bacta’s engagement with the political sphere continued this week as the UK amusements industry trade body gave evidence to the Treasury Select Committee.
The association’s CEO, John White, addressed MPs on the committee – chaired by Conservative Party MP Harriett Baldwin – about banking challenges currently facing the amusement sector.
Amusement arcade members have become increasingly concerned about ‘being unfairly treated’ by the banking sector, such as having services unexpectedly withdrawn often ‘at short notice’.
White remarked: “We want to confirm that a number of our members have had their banking facilities suddenly and unexpectedly removed.
“The reasons’ given are that the banks consider gambling, even low stake low prize activities such as ours, as a money laundering risk – which is nothing short of preposterous.
“Furthermore, we have been told that banks consider gambling to pose a reputational risk which, they say, offends their Corporate Social Responsibility policies.”
Although bacta did not insinuate this, it could be possible that banks are considering their ‘reputation’ when closing down gambling-related bank accounts.
The sector faced criticism from some political circles after it emerged that Nigel Farage’s account with Natwest was closed due to the institution wanting to distance itself from his controversial political views.
White continued: “Irrespective of anyone’s moral perspective on gambling, there should be no circumstances other than illegality, for a bank not to offer banking services to any of our members.”
This is the second time this summer that bacta has made its case before parliament regarding challenges faced by the amusements industry.
In the first of White’s appearances, he highlighted the interests of the amusement industry amid the implementation of the Gambling Act review White Paper.
However, in the months since, banking and payments have become more of a focal point for the industry. Before his parliament appearance, White spoke to SBC Media’s Payment Expert about the cash vs cashless debate and its implications for the amusements sector.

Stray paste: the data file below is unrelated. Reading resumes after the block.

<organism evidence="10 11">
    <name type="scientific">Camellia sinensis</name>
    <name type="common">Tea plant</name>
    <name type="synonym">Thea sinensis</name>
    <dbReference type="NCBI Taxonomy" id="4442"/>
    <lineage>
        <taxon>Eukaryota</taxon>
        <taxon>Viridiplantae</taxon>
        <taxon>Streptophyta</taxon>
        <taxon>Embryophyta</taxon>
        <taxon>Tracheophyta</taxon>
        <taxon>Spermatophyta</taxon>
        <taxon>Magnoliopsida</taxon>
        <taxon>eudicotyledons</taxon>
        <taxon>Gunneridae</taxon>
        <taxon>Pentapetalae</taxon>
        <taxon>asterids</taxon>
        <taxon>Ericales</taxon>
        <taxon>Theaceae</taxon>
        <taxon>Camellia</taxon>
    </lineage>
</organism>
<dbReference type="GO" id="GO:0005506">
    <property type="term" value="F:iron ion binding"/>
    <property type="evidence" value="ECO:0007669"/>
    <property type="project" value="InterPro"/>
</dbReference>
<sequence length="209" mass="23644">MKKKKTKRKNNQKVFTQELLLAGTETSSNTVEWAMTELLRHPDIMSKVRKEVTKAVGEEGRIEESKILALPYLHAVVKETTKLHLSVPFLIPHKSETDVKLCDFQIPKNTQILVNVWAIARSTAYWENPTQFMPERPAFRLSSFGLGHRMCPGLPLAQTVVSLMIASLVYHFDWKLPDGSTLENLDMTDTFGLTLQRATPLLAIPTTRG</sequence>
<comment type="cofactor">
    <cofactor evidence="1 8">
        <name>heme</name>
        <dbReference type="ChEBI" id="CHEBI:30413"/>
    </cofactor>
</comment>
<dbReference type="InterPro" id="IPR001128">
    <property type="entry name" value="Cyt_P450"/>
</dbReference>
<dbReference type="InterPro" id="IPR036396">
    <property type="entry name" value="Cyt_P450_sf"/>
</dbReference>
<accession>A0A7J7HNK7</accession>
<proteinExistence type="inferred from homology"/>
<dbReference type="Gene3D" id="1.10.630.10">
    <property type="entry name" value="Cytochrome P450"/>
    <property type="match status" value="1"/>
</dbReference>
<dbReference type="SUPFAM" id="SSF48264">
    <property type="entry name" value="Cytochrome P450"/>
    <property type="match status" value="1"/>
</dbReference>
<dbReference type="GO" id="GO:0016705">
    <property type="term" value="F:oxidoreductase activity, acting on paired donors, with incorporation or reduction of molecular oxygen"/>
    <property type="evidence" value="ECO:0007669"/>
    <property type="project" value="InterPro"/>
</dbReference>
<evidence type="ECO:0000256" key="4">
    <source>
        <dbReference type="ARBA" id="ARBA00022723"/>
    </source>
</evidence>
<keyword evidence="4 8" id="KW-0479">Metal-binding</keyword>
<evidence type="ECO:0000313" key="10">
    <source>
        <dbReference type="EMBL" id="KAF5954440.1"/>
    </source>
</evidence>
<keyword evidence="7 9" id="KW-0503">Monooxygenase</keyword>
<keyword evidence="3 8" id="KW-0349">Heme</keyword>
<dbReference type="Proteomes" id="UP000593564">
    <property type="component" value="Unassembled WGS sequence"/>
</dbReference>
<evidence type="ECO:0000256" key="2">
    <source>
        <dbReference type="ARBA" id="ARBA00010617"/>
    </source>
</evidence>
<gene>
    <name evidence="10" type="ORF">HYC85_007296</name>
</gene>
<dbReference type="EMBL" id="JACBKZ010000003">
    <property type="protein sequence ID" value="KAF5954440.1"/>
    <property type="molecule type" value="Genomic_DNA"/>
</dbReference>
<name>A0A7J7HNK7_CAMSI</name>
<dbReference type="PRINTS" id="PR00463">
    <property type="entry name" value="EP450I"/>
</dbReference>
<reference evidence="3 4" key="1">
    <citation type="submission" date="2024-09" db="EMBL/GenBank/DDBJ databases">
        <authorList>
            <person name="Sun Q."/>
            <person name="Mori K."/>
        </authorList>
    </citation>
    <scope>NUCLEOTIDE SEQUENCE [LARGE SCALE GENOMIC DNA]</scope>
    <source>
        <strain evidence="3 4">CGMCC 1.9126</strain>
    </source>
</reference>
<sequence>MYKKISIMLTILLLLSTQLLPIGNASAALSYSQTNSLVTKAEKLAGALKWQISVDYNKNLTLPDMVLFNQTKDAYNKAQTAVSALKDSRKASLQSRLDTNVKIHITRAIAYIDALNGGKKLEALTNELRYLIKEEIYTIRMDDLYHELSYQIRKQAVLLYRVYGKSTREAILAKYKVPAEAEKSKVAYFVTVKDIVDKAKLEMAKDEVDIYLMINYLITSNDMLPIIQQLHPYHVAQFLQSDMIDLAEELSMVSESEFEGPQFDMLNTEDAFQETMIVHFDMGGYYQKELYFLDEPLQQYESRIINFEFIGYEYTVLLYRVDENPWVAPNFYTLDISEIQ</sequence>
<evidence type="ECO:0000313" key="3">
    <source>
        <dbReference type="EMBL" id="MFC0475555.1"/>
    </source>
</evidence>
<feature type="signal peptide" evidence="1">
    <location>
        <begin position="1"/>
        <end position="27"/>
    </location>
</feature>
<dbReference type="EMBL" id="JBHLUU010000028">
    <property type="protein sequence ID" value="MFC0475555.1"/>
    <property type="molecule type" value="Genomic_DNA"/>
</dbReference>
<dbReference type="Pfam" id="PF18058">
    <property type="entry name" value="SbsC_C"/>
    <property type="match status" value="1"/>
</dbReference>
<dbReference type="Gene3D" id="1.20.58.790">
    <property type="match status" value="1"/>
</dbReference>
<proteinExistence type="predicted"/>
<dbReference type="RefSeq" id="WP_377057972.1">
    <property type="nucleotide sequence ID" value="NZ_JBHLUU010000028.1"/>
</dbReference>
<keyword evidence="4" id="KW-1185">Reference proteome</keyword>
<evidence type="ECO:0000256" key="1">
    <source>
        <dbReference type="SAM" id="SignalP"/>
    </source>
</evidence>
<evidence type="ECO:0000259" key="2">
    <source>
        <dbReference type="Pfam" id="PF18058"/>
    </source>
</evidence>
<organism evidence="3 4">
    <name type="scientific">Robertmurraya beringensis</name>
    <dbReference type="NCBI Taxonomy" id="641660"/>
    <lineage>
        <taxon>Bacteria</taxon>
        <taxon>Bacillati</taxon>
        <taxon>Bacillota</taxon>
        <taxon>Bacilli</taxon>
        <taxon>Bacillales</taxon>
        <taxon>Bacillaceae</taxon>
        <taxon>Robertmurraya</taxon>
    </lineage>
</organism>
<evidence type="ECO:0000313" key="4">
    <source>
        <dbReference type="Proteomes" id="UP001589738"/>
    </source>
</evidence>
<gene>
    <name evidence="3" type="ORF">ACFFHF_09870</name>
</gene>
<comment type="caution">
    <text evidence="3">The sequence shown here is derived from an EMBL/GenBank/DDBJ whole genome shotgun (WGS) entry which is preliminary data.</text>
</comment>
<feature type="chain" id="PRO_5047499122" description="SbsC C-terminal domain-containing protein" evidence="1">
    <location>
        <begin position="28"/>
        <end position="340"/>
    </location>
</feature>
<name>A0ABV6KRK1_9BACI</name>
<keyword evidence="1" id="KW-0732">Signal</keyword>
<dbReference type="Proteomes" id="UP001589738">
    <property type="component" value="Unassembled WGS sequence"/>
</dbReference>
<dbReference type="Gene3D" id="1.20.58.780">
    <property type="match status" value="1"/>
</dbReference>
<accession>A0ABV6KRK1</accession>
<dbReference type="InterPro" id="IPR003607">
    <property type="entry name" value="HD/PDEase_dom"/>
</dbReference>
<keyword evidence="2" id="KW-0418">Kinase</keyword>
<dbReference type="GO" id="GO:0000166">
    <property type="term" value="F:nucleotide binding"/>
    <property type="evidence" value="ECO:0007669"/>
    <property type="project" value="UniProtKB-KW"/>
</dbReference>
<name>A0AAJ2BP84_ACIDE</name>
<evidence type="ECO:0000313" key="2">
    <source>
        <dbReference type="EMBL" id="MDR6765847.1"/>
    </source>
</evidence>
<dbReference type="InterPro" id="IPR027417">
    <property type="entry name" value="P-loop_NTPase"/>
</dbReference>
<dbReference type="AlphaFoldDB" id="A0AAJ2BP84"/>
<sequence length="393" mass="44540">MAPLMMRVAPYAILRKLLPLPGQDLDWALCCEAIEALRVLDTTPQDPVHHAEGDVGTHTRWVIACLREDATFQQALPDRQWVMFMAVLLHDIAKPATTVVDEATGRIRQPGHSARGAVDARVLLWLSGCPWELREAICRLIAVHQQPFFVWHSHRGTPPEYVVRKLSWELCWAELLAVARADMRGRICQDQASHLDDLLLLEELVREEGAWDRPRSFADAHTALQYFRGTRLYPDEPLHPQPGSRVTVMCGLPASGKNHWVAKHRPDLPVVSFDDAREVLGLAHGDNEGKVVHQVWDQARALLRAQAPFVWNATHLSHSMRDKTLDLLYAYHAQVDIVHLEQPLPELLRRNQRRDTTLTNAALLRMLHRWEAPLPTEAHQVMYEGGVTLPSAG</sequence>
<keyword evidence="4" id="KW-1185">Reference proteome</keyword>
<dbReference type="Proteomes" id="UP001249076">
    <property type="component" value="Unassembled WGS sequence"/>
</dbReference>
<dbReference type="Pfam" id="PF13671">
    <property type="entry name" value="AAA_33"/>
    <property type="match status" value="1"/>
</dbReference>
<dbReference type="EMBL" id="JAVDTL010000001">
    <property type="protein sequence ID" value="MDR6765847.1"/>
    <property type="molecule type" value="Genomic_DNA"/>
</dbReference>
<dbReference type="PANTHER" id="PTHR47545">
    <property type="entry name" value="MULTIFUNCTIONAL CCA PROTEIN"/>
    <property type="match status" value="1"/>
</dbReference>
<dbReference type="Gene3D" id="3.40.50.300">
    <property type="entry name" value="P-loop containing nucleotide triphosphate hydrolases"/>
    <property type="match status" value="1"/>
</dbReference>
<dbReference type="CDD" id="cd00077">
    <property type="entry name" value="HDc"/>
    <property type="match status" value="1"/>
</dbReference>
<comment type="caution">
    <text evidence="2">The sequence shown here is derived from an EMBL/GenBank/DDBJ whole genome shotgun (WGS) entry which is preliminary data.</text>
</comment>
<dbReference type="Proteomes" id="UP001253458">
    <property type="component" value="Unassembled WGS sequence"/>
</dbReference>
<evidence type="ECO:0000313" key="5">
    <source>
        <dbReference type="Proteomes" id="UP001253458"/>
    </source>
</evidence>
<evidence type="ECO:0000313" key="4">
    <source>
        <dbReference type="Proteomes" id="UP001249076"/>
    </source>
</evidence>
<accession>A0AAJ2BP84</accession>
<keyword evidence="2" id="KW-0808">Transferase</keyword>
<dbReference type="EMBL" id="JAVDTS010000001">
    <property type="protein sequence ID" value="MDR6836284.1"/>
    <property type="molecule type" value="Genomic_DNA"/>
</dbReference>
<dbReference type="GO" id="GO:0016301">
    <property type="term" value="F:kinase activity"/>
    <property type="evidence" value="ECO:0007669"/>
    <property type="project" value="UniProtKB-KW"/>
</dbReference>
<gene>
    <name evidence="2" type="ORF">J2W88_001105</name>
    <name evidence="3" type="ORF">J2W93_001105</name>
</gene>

White added: “It is important to note that this is a highly regulated industry. All operators have to be licensed in some form by the Gambling Commission and venues must be licensed.
“The conditions under which operators conduct their business are set down in law or via the Gambling Commission’s Licence Conditions and Codes of Practice (LCCP).
“Furthermore bacta members must adhere to the association’s Code of Conduct and Social Responsibility Charter which goes beyond the law and LCCP in promoting high operating standards.”
Should amusement arcades continue to face hurdles regarding their banking services, the industry could face severe consequences, White further informed the Committee.
“The time and cost of finding another bank is significant,” he said. “The debt position of customers can be severely impacted and lending facilities cannot simply be replicated.
“It appears that a moral or political judgement is being made about a business, with little if any real transparency or opportunity to challenge a decision. Small to medium-sized businesses are simply not resourced to take on a big bank.”